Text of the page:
The Smartphone Transition from 4G to 5G Technologies


Even as 5G technology begins to be defined in the 3GPP standards body, the significant capabilities and evolution of LTE-Advanced Pro (4G) show it to have tremendous strength in many areas that 5G is being developed to address. This presentation will try to address fundamental questions such as “What is 5G?”, “What can 5G do that 4G cannot?”, “When will 5G be available in commercial smartphones?”, and “What difference will a 5G smartphone make for me?”. As we begin this transition from 4G to 5G, the emerging requirements and challenges for the radio and RF front-end implementations are significant, as is the uncertainty of when 5G technologies will start to play a significant role. A focused discussion of the current 4G evolution will cover RF front-end (RFFE) architectures and implementations that are developing new ways to optimize LTE-Advanced PRO (Rel 13) multi-component Carrier Aggregation (CA), advanced features to increase spectral efficiency such as higher order modulation and higher order MIMO, and the concurrent operation of all of these features together. Recent trends to improve radio performance are driving specific blocks (such as the Low Noise Amplifier (LNA)) into the RF front-end, with associated architecture changes in both primary and diversity paths. CA features are supported in a number of different methods with different insertion loss, isolation, and noise figure trade-offs, and here we will examine benefits of a new category of highly integrated Diversity Receive (DRx) modules to enhance receiver sensitivity across all use cases. Movement toward higher order MIMO in the downlink (DL) is compounding additional RF Rx path support and requirements, and cost-effective solutions for optimum performance trade-offs require a holistic and complete RF system-view of both transmit (Tx) and receive (Rx) in order to address these emerging requirements. As an extension of the significant 4G developments, analysis of 5G features that support enhanced Mobile BroadBand (eMBB), Ultra Low Latency High Reliability (ULLHR), and massive Machine Type Communications (mMTC) applications, enabling technologies such as massive MIMO and beam forming, strategies for spectral and energy efficiency, radio communications at mmWave frequencies, and new flexible use of spectral resources will be summarized. The ambition of 5G is to introduce these disruptive technologies in order to meet the needs of exploding demand for mobile data and the services that support it, so-called Big Mobile Data, and to become the ubiquitous infrastructure for an extended mobile wireless future. Some concluding assessments of how and when this might happen in smartphones will be presented.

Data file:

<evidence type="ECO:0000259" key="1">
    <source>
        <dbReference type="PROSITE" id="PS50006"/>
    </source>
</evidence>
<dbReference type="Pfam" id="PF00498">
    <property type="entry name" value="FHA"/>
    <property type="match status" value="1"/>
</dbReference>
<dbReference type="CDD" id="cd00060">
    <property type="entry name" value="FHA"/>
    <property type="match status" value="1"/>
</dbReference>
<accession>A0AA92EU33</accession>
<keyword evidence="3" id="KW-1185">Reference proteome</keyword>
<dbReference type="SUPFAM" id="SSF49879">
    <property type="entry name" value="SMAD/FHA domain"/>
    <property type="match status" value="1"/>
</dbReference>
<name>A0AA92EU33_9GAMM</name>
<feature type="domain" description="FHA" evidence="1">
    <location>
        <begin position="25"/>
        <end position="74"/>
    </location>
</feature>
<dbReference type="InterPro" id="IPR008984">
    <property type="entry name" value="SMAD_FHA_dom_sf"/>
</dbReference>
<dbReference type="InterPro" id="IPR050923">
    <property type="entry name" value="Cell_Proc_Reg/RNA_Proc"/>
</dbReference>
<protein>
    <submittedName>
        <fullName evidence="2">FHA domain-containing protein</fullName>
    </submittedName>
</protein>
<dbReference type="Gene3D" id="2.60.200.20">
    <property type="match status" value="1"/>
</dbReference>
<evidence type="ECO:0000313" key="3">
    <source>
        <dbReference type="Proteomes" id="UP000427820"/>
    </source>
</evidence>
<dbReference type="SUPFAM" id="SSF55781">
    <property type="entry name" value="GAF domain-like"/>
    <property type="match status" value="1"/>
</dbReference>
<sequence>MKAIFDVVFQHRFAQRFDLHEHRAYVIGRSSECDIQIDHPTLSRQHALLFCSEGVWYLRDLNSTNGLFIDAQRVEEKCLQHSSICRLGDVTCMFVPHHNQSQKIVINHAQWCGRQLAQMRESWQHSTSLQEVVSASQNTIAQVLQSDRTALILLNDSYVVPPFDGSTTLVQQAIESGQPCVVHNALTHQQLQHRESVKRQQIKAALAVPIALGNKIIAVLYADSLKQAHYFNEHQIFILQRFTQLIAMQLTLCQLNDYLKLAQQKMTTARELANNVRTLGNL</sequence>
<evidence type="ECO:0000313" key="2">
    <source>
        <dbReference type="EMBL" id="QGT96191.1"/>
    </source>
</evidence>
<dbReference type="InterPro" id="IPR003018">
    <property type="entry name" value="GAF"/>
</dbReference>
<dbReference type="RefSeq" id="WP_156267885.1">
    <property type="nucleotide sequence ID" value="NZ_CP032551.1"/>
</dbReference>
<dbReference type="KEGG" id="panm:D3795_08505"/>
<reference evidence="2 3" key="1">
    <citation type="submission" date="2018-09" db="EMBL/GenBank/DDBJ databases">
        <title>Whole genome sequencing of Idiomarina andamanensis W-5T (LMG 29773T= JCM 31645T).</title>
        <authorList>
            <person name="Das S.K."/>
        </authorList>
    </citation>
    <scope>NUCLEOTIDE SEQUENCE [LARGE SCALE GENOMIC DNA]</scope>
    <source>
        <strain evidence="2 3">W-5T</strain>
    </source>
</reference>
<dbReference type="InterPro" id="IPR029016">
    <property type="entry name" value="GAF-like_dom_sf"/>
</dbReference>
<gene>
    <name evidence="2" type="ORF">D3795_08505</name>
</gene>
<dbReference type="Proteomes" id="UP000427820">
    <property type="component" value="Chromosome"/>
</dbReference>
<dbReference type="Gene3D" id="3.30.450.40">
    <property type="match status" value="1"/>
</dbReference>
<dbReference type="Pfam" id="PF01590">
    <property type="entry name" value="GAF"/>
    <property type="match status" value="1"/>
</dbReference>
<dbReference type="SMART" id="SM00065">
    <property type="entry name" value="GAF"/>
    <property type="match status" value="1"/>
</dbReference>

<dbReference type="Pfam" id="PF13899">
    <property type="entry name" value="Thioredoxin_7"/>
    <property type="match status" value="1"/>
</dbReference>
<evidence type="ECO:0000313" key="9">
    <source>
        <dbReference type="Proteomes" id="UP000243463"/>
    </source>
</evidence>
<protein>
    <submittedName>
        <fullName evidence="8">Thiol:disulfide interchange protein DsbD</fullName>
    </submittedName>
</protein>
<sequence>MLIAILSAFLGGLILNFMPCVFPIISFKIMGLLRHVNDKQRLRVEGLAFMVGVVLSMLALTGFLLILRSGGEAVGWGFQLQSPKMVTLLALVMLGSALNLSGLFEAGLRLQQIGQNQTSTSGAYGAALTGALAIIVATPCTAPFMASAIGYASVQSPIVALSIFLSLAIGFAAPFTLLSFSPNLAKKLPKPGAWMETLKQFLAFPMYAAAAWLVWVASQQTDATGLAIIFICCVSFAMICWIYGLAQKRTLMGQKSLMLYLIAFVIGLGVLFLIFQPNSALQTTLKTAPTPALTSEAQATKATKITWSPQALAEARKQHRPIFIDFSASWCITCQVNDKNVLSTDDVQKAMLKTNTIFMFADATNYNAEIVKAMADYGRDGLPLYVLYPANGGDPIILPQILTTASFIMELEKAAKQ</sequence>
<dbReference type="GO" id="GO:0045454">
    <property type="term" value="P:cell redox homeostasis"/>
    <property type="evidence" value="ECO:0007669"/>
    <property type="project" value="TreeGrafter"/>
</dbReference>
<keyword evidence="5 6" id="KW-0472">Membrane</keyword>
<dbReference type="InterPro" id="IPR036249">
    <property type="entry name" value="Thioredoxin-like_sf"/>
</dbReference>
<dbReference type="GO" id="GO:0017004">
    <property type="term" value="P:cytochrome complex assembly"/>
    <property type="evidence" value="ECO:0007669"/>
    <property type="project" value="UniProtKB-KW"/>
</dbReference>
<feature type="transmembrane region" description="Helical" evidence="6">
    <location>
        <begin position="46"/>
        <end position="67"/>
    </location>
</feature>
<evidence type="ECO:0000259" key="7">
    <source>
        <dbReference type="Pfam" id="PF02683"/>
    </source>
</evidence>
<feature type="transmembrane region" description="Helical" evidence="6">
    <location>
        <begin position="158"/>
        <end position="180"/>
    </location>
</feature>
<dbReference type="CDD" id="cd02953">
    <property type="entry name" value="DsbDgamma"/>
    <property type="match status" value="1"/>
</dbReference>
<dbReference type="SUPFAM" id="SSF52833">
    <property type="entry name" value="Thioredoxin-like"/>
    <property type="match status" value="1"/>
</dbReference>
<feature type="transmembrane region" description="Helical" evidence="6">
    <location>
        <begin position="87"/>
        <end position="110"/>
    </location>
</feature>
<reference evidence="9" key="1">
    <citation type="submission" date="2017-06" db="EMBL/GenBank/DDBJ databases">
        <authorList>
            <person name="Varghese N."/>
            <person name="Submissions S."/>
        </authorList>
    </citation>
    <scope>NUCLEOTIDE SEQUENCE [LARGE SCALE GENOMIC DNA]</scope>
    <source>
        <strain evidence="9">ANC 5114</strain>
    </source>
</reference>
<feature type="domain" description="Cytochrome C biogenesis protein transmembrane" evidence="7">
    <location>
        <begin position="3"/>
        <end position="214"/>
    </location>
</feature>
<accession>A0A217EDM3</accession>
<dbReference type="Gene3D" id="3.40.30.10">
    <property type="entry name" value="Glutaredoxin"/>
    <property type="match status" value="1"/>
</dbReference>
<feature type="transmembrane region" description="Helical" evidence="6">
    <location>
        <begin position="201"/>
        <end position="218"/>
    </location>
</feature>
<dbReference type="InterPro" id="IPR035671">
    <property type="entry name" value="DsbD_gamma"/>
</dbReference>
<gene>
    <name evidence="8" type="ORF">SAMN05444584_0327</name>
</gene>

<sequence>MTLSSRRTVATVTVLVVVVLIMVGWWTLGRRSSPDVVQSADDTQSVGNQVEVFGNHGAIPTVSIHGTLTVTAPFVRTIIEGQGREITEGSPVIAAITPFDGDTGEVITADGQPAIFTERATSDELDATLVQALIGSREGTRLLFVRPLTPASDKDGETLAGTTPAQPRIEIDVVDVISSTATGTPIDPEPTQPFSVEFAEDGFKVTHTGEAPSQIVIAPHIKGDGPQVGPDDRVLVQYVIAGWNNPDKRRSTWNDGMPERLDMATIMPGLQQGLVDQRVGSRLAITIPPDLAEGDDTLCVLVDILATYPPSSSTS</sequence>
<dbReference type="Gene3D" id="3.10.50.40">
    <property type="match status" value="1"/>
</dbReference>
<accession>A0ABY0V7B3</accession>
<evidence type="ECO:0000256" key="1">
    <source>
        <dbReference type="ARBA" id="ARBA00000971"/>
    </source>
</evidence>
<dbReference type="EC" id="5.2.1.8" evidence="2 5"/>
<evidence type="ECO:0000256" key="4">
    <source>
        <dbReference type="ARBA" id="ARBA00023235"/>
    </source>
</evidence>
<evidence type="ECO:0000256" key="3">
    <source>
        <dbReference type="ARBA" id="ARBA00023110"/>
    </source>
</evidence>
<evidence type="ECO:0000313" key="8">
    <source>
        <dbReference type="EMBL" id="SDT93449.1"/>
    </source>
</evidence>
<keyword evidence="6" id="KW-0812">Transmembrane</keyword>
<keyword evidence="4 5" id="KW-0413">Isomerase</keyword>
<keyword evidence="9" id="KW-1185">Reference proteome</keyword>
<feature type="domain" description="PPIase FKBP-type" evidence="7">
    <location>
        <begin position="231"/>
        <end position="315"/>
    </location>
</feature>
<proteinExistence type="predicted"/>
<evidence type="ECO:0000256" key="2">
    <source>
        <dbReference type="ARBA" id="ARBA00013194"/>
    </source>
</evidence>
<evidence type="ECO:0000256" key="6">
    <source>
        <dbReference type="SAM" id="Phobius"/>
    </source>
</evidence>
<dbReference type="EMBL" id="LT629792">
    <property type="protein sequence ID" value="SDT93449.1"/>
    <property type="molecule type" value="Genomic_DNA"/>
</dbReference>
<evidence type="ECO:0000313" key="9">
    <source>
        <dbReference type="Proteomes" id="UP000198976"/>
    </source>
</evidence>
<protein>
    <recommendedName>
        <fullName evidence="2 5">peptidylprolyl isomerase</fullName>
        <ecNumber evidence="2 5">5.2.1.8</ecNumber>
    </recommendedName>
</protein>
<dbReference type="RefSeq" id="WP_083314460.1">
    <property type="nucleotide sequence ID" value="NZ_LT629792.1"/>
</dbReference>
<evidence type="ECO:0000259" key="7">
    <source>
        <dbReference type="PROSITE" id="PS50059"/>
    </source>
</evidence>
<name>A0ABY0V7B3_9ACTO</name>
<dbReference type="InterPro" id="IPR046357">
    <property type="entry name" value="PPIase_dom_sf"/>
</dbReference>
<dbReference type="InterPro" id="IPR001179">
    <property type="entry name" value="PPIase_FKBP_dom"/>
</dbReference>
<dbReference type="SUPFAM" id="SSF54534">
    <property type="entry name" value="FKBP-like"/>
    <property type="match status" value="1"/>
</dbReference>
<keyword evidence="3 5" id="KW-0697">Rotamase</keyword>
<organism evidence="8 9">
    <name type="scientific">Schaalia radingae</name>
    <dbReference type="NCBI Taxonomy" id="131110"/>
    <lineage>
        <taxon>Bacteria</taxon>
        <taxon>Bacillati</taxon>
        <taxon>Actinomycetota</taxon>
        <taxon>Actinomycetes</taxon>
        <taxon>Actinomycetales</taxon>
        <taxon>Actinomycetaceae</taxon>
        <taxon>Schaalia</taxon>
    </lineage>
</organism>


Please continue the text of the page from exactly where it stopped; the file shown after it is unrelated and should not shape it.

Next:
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  • 649 E Lawrence Dr
  • Newbury Park, California
  • United States 91320
  • Building: Skyworks Solutions
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  • David Pehlke, Skyworks Solutions

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  Speakers

David Pehlke

David Pehlke of Skyworks Solutions, inc.

Topic:

The Smartphone Transition from 4G to 5G Technologies